The Madras High Court on Friday in a sweeping reform took upon itself the power to debar an advocate for professional misconduct, which power hitherto vests with the Bar Council of India or the Tamil Nadu Bar Council.
According to highly placed sources in the High Court, the Rules under Section 34 (1) of the Advocates Act have been amended to debar an advocate in the light of unruly scenes by lawyers witnessed last year in the Madurai bench as well as in the parent high Ccurt premises. Lawyers carrying abusive placards went in a procession and shouted slogans against certain judges, forcing the High Court to initiate suo motu contempt of court proceedings. A judge, highly rated for his legal acumen and person al integrity, opted for transfer to another High Court after coming under abusive attack in open court during a case hearing.
It is against such a backdrop the HC has presently brought out this notification to rein in not just the erring lawyers but also to maintain the dignity of the courts and protect the interests of the litigant public suffering from unnecessary court boycotts and forced adjournments at the hands of some lawyers.
A majority of lawyers are sincere and follow rules and decorum, but they are forced to remain mute spectators to deviant conduct by some others, says noted lawyer Ms Sudha Ramalingam. “This is what we deserve because the Bar Council was very ineffective in dealing with the erring advocates. Those who adhere to the law and decent conduct have no reason to be apprehensive about this notification”, she told DC.
As per the amended rules which comes into immediate effect, a lawyer is said to have indulged in professional misconduct when he is found to have accepted money in the name of a judge or on the pretext of influencing him; or he is found to have tampered with the court record or court order; or an Advocate who browbeats and/or abuses a judge or judicial officer; or an Advocate who is found to have sent or spread unfounded and unsubstantiated allegations/petitions against a judicial officer or a Judge to the Superior Court; or an advocate who actively participates in a procession inside the court campus and/or involves in gherao inside the court hall or holds placard inside the court hall; or an advocate who appears in the court under the influence of liquor.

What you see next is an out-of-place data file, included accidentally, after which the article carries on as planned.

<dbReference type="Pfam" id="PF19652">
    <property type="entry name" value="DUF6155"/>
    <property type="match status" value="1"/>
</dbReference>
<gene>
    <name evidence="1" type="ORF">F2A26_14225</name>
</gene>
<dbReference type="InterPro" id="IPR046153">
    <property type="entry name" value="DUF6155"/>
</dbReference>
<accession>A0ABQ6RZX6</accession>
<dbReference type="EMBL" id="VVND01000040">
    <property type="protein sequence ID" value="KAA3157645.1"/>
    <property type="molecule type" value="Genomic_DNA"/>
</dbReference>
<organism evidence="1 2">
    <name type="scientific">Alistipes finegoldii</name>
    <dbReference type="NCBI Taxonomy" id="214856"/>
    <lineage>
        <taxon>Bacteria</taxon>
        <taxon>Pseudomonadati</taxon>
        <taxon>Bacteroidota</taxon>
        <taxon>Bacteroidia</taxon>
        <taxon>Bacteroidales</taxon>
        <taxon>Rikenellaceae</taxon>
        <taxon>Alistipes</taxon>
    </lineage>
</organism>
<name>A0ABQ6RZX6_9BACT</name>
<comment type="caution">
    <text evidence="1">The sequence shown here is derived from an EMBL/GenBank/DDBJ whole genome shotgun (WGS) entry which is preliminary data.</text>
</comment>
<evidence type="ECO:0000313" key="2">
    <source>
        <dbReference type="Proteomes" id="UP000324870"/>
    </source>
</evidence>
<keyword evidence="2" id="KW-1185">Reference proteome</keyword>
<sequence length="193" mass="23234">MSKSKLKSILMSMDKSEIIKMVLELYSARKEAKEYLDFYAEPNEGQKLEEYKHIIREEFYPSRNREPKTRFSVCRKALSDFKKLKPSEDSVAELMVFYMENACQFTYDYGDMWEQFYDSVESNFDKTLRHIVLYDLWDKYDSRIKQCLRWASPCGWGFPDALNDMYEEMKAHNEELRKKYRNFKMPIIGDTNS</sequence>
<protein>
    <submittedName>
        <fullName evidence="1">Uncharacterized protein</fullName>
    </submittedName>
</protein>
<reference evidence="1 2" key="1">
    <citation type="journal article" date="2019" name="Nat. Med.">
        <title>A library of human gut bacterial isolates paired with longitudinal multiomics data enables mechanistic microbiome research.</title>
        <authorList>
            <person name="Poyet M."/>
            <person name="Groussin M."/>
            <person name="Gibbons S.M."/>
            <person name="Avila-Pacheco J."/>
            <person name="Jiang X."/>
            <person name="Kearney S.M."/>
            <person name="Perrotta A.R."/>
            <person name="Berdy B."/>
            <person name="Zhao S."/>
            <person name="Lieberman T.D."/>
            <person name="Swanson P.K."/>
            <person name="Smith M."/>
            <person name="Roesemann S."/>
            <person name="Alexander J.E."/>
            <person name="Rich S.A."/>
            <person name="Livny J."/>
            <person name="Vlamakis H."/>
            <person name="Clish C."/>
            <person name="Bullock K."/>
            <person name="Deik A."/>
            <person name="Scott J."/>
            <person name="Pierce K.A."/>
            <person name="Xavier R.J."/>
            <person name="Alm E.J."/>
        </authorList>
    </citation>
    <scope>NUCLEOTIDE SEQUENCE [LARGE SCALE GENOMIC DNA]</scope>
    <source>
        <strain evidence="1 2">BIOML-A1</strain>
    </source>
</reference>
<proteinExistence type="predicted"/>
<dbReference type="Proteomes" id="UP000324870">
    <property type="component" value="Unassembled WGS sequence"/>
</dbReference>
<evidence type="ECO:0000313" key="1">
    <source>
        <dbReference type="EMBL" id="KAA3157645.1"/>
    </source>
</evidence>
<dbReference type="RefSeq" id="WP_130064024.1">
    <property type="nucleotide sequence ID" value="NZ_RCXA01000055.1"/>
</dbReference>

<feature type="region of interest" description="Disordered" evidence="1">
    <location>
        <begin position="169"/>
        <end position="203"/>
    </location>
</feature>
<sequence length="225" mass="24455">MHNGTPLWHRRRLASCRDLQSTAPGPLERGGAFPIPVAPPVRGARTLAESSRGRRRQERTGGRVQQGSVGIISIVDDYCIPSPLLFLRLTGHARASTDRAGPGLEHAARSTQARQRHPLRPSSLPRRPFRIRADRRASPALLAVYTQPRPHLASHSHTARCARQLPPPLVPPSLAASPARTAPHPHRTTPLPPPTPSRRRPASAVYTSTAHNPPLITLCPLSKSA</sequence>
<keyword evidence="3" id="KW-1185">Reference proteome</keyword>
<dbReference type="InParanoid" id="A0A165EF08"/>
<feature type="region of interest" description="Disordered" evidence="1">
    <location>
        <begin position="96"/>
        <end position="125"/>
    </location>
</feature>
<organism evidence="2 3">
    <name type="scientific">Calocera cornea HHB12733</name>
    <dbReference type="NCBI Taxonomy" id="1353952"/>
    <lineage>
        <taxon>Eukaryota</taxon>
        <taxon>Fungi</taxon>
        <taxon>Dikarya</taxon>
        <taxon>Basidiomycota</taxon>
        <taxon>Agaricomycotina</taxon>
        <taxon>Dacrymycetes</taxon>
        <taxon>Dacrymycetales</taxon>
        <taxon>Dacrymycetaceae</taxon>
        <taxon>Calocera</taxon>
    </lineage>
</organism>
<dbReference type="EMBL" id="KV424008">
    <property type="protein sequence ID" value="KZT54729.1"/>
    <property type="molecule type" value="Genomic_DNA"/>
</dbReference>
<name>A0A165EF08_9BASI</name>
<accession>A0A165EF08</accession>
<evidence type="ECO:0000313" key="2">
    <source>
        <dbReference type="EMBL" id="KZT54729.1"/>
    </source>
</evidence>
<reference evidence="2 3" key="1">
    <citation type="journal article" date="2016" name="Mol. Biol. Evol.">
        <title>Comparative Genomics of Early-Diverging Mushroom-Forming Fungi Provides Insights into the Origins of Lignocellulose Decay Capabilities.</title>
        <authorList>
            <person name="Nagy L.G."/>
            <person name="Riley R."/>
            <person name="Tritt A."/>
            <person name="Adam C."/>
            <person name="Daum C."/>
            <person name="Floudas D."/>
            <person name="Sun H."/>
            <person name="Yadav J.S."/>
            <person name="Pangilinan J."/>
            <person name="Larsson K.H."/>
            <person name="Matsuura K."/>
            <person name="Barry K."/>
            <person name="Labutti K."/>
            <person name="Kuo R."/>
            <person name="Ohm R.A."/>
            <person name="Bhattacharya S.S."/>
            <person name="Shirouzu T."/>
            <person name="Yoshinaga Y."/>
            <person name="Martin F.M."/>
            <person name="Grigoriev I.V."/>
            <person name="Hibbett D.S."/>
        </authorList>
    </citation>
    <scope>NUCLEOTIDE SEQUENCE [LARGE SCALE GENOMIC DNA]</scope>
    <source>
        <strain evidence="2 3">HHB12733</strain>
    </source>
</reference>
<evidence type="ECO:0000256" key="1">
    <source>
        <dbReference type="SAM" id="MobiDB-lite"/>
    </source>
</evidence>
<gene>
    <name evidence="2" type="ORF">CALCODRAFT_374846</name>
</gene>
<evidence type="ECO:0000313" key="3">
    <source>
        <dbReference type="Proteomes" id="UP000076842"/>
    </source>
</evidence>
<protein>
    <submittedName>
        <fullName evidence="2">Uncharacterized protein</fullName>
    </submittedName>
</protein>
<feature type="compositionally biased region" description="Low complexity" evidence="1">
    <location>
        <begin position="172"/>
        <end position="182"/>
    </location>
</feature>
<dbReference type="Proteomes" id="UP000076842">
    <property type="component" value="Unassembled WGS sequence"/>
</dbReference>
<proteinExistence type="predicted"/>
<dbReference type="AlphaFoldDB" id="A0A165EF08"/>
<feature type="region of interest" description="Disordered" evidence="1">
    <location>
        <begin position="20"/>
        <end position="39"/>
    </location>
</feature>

The rule says that the delinquent lawyer shall be debarred from appearing before the high court or subordinate courts permanently or for such period as the court may think fit and the Registrar General shall report the same to the Bar Council of Tamil Nadu. If such misconduct is committed by an advocate before the High Court, the High Court shall have the power to initiate action against the advocate concerned and debar him from appearing before the High Court and all subordinate courts. If the misconduct is committed before the court of Principal District Judge, the Principal District Judge shall have the power to initiate action against the advocate concerned and debar him from appearing before any court within such district.
Subordinate courts have been conferred power to recommend to the Principal district court for debarring a delinquent advocate. The All India Association of Jurists has criticised the High Court for notifying “such draconian rules” to debar an advocate for misconduct. Dr. Anthony Selvaraj, Chairman of AIAJ told DC: “the High Court cannot be a prosecutor and a judge of its own cause. Such a power is against the principles of natural justice and the rights of lawyers granted under the Advocates Act and the Constitution”.
He said the Supreme Court in a catena of cases has held that the power to debar an advocate vested only with the Bar Council of India and the High Court cannot take over the jurisdiction of the BCI. If the conduct or behavior of an advocate amounted to contempt, the court can only initiate contempt of court proceedings but it has no power to debar him for misconduct.